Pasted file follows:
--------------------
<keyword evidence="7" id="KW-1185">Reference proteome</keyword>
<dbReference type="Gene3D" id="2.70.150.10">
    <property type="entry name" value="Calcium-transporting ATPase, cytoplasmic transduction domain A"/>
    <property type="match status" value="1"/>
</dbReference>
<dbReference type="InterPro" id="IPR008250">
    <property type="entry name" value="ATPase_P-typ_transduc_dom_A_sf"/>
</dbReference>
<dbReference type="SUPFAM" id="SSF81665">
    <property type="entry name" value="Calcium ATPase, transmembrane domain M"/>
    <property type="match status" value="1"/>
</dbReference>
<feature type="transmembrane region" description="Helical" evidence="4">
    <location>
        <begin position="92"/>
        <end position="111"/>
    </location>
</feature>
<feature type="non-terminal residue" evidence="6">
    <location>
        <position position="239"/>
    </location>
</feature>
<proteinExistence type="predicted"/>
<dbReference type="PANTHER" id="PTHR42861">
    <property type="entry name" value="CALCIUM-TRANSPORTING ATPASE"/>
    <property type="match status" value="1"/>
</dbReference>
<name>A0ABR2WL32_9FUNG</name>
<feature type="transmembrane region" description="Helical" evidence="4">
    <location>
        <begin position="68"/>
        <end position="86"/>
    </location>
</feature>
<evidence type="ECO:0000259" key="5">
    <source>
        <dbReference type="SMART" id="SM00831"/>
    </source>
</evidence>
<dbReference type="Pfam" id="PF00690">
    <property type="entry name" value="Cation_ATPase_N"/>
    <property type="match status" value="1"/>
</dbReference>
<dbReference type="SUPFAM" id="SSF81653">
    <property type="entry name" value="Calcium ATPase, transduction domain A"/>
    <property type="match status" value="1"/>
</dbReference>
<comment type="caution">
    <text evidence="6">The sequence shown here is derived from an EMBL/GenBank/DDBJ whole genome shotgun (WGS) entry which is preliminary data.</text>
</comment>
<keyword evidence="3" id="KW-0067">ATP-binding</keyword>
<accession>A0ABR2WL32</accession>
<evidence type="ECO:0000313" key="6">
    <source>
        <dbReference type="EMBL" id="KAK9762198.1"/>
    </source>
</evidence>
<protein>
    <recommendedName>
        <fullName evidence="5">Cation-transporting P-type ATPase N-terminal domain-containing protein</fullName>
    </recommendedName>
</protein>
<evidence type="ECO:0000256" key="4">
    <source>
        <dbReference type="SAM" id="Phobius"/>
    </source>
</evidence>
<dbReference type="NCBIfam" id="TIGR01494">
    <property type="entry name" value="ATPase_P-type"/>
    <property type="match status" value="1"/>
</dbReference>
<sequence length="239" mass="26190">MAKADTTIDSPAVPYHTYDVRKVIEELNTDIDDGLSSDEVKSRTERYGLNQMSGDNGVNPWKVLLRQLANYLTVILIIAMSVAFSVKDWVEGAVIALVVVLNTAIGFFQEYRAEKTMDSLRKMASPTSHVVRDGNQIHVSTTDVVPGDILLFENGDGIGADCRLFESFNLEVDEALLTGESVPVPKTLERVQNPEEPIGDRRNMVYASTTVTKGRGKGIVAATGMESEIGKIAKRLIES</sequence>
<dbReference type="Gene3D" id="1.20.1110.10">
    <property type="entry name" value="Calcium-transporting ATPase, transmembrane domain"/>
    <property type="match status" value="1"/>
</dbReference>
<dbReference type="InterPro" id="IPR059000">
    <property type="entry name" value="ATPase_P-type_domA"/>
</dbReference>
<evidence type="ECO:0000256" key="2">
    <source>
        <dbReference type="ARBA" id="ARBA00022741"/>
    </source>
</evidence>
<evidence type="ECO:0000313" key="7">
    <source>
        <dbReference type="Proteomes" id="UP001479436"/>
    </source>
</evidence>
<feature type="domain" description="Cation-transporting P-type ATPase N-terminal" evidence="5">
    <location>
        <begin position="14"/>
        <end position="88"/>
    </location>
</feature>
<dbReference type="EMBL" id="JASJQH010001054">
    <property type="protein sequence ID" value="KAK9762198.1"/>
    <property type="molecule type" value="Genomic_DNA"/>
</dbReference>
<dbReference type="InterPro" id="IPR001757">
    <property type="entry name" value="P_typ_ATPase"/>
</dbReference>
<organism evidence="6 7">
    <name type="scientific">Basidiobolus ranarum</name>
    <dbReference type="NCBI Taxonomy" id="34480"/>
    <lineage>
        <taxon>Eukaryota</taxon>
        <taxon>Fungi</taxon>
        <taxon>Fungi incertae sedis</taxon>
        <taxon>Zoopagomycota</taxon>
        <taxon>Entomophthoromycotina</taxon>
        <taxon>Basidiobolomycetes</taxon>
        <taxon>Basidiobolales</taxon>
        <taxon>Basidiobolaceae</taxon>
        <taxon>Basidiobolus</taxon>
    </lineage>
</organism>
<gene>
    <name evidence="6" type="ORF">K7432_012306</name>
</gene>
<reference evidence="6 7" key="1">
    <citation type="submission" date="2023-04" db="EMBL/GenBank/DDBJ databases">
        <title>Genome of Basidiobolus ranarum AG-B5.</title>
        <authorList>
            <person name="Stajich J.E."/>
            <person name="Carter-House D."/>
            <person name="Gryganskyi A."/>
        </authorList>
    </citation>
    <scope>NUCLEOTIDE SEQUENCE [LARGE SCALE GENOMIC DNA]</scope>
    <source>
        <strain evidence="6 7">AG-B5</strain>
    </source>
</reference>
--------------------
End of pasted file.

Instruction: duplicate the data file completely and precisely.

<keyword evidence="7" id="KW-1185">Reference proteome</keyword>
<dbReference type="Gene3D" id="2.70.150.10">
    <property type="entry name" value="Calcium-transporting ATPase, cytoplasmic transduction domain A"/>
    <property type="match status" value="1"/>
</dbReference>
<dbReference type="InterPro" id="IPR008250">
    <property type="entry name" value="ATPase_P-typ_transduc_dom_A_sf"/>
</dbReference>
<dbReference type="SUPFAM" id="SSF81665">
    <property type="entry name" value="Calcium ATPase, transmembrane domain M"/>
    <property type="match status" value="1"/>
</dbReference>
<feature type="transmembrane region" description="Helical" evidence="4">
    <location>
        <begin position="92"/>
        <end position="111"/>
    </location>
</feature>
<feature type="non-terminal residue" evidence="6">
    <location>
        <position position="239"/>
    </location>
</feature>
<proteinExistence type="predicted"/>
<dbReference type="PANTHER" id="PTHR42861">
    <property type="entry name" value="CALCIUM-TRANSPORTING ATPASE"/>
    <property type="match status" value="1"/>
</dbReference>
<name>A0ABR2WL32_9FUNG</name>
<feature type="transmembrane region" description="Helical" evidence="4">
    <location>
        <begin position="68"/>
        <end position="86"/>
    </location>
</feature>
<evidence type="ECO:0000259" key="5">
    <source>
        <dbReference type="SMART" id="SM00831"/>
    </source>
</evidence>
<dbReference type="Pfam" id="PF00690">
    <property type="entry name" value="Cation_ATPase_N"/>
    <property type="match status" value="1"/>
</dbReference>
<dbReference type="SUPFAM" id="SSF81653">
    <property type="entry name" value="Calcium ATPase, transduction domain A"/>
    <property type="match status" value="1"/>
</dbReference>
<comment type="caution">
    <text evidence="6">The sequence shown here is derived from an EMBL/GenBank/DDBJ whole genome shotgun (WGS) entry which is preliminary data.</text>
</comment>
<keyword evidence="3" id="KW-0067">ATP-binding</keyword>
<accession>A0ABR2WL32</accession>
<evidence type="ECO:0000313" key="6">
    <source>
        <dbReference type="EMBL" id="KAK9762198.1"/>
    </source>
</evidence>
<protein>
    <recommendedName>
        <fullName evidence="5">Cation-transporting P-type ATPase N-terminal domain-containing protein</fullName>
    </recommendedName>
</protein>
<evidence type="ECO:0000256" key="4">
    <source>
        <dbReference type="SAM" id="Phobius"/>
    </source>
</evidence>
<dbReference type="NCBIfam" id="TIGR01494">
    <property type="entry name" value="ATPase_P-type"/>
    <property type="match status" value="1"/>
</dbReference>
<sequence length="239" mass="26190">MAKADTTIDSPAVPYHTYDVRKVIEELNTDIDDGLSSDEVKSRTERYGLNQMSGDNGVNPWKVLLRQLANYLTVILIIAMSVAFSVKDWVEGAVIALVVVLNTAIGFFQEYRAEKTMDSLRKMASPTSHVVRDGNQIHVSTTDVVPGDILLFENGDGIGADCRLFESFNLEVDEALLTGESVPVPKTLERVQNPEEPIGDRRNMVYASTTVTKGRGKGIVAATGMESEIGKIAKRLIES</sequence>
<dbReference type="Gene3D" id="1.20.1110.10">
    <property type="entry name" value="Calcium-transporting ATPase, transmembrane domain"/>
    <property type="match status" value="1"/>
</dbReference>
<dbReference type="InterPro" id="IPR059000">
    <property type="entry name" value="ATPase_P-type_domA"/>
</dbReference>
<evidence type="ECO:0000256" key="2">
    <source>
        <dbReference type="ARBA" id="ARBA00022741"/>
    </source>
</evidence>
<evidence type="ECO:0000313" key="7">
    <source>
        <dbReference type="Proteomes" id="UP001479436"/>
    </source>
</evidence>
<feature type="domain" description="Cation-transporting P-type ATPase N-terminal" evidence="5">
    <location>
        <begin position="14"/>
        <end position="88"/>
    </location>
</feature>
<dbReference type="EMBL" id="JASJQH010001054">
    <property type="protein sequence ID" value="KAK9762198.1"/>
    <property type="molecule type" value="Genomic_DNA"/>
</dbReference>
<dbReference type="InterPro" id="IPR001757">
    <property type="entry name" value="P_typ_ATPase"/>
</dbReference>
<organism evidence="6 7">
    <name type="scientific">Basidiobolus ranarum</name>
    <dbReference type="NCBI Taxonomy" id="34480"/>
    <lineage>
        <taxon>Eukaryota</taxon>
        <taxon>Fungi</taxon>
        <taxon>Fungi incertae sedis</taxon>
        <taxon>Zoopagomycota</taxon>
        <taxon>Entomophthoromycotina</taxon>
        <taxon>Basidiobolomycetes</taxon>
        <taxon>Basidiobolales</taxon>
        <taxon>Basidiobolaceae</taxon>
        <taxon>Basidiobolus</taxon>
    </lineage>
</organism>
<gene>
    <name evidence="6" type="ORF">K7432_012306</name>
</gene>
<reference evidence="6 7" key="1">
    <citation type="submission" date="2023-04" db="EMBL/GenBank/DDBJ databases">
        <title>Genome of Basidiobolus ranarum AG-B5.</title>
        <authorList>
            <person name="Stajich J.E."/>
            <person name="Carter-House D."/>
            <person name="Gryganskyi A."/>
        </authorList>
    </citation>
    <scope>NUCLEOTIDE SEQUENCE [LARGE SCALE GENOMIC DNA]</scope>
    <source>
        <strain evidence="6 7">AG-B5</strain>
    </source>
</reference>